And here is more of Shark Jr. and SuperOpus.

For a bonus, this is my daughter-in-law's father's band, The Lovin' Kind, doing Sunshine Day at Harvey's in Mequon.

Saturday, March 19, 2011

The Sumi Decision: A Closer Look

Having taken a closer look at the text of Judge Sumi's decision in Ozanne v. Fitzgerald, I am quite frankly astonished. The court seems to have managed to enjoin publication of the statutory changes in the budget repair bill without addressing any of the difficult issues that the case presents.

First, there is an issue as to whether the case is even ripe for decision. In Goodland v. Zimmerman, 243 Wis. 459, 10 N.W.2d 180 (1943), the Supreme Court held that judges may not enjoin the publication of a law on the basis that it is or might be unconstitutional. A bill, in the Court's view, is not enacted until it is published such that publication is part of the legislative process with which courts may not interfere. Unless the Court wants to abandon that precedent, I think that it clearly requires that the restraining order be vacated and the case be remanded with instructions to dismiss.

Of course, the case could be refiled after publication by someone with standing to address its constitutionality. But lay readers should not think that renders this objection meaningless. It implicates concerns for separation of powers, ripeness and standing and courts take these things very seriously and for very good reasons.

Second, the principal argument of the state - as I understand it - is that the open meetings law itself defers to conflicting legislative rules. I laid it out here. Sec. 19.97(2) says that "no provision of the Open Meetings Law which conflicts with a rule of the Senate or Assembly or joint rule of the legislature shall apply to a meeting conducted in compliance with such rule."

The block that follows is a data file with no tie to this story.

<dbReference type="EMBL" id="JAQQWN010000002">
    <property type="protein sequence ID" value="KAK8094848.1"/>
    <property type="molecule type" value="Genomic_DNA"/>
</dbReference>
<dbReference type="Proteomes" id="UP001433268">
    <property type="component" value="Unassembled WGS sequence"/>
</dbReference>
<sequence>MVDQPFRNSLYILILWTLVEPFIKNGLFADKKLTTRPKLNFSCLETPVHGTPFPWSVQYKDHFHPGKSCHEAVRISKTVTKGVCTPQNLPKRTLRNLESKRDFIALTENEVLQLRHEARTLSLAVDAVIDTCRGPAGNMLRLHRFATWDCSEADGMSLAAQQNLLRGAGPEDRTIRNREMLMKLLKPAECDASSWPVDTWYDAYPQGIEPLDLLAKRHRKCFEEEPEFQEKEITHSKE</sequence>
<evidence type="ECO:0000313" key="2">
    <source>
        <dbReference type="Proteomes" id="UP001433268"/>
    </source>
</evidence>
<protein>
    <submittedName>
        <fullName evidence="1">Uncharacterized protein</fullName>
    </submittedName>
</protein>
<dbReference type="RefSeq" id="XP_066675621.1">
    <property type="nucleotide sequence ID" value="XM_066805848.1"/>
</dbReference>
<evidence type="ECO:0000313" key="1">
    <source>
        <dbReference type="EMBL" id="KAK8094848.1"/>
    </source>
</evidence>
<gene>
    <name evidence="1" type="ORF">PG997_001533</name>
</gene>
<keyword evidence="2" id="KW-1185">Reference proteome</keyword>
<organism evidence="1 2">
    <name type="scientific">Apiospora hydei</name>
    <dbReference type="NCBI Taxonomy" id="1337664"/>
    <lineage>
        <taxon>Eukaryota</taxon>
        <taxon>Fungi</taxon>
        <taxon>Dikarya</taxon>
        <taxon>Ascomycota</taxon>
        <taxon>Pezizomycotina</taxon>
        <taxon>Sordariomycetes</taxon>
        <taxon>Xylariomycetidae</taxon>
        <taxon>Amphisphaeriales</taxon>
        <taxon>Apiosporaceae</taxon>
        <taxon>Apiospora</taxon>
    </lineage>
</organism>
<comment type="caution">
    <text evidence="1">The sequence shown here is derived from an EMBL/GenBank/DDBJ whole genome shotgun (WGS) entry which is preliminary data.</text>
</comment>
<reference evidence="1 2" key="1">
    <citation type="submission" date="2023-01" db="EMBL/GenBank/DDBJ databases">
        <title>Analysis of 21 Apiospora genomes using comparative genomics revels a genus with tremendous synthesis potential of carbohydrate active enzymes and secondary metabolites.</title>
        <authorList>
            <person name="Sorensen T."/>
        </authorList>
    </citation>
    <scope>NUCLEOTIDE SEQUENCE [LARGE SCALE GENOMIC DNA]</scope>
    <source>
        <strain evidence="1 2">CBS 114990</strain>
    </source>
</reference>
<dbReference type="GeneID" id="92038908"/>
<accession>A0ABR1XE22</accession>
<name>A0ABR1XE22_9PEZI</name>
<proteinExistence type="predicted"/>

Judge Sumi acknowledges this but then asserts that "neither party has cited any rule that would have overridden the clear provisions of the notice requirement in sec. 19.84." But I am sure that the state did cite Senate Rule 93(2) which provides that, when the Senate is in special session (and it was), "notice of a committee meeting is not required other than posting on the legislative bulletin board, and a bulletin of committee hearings may not be published." Assembly Rule 93(3) says the same thing.

Well these sure look like rules that override the clear provisions of the notice requirements in sec. 19.84. Why doesn't Judge Sumi think so? We don't know because she didn't say.

There may be ways to reach that conclusion. The conference committee in question was a joint committee and there are separate joint rules. Maybe these mean that the Senate and Assembly rules do not apply. These joint rules do not include a counterpart to Senate Rule 93(2) or Assembly Rule 93(3). If Judge Sumi concluded that only the joint rules are applicable, then maybe the plaintiff is right after all.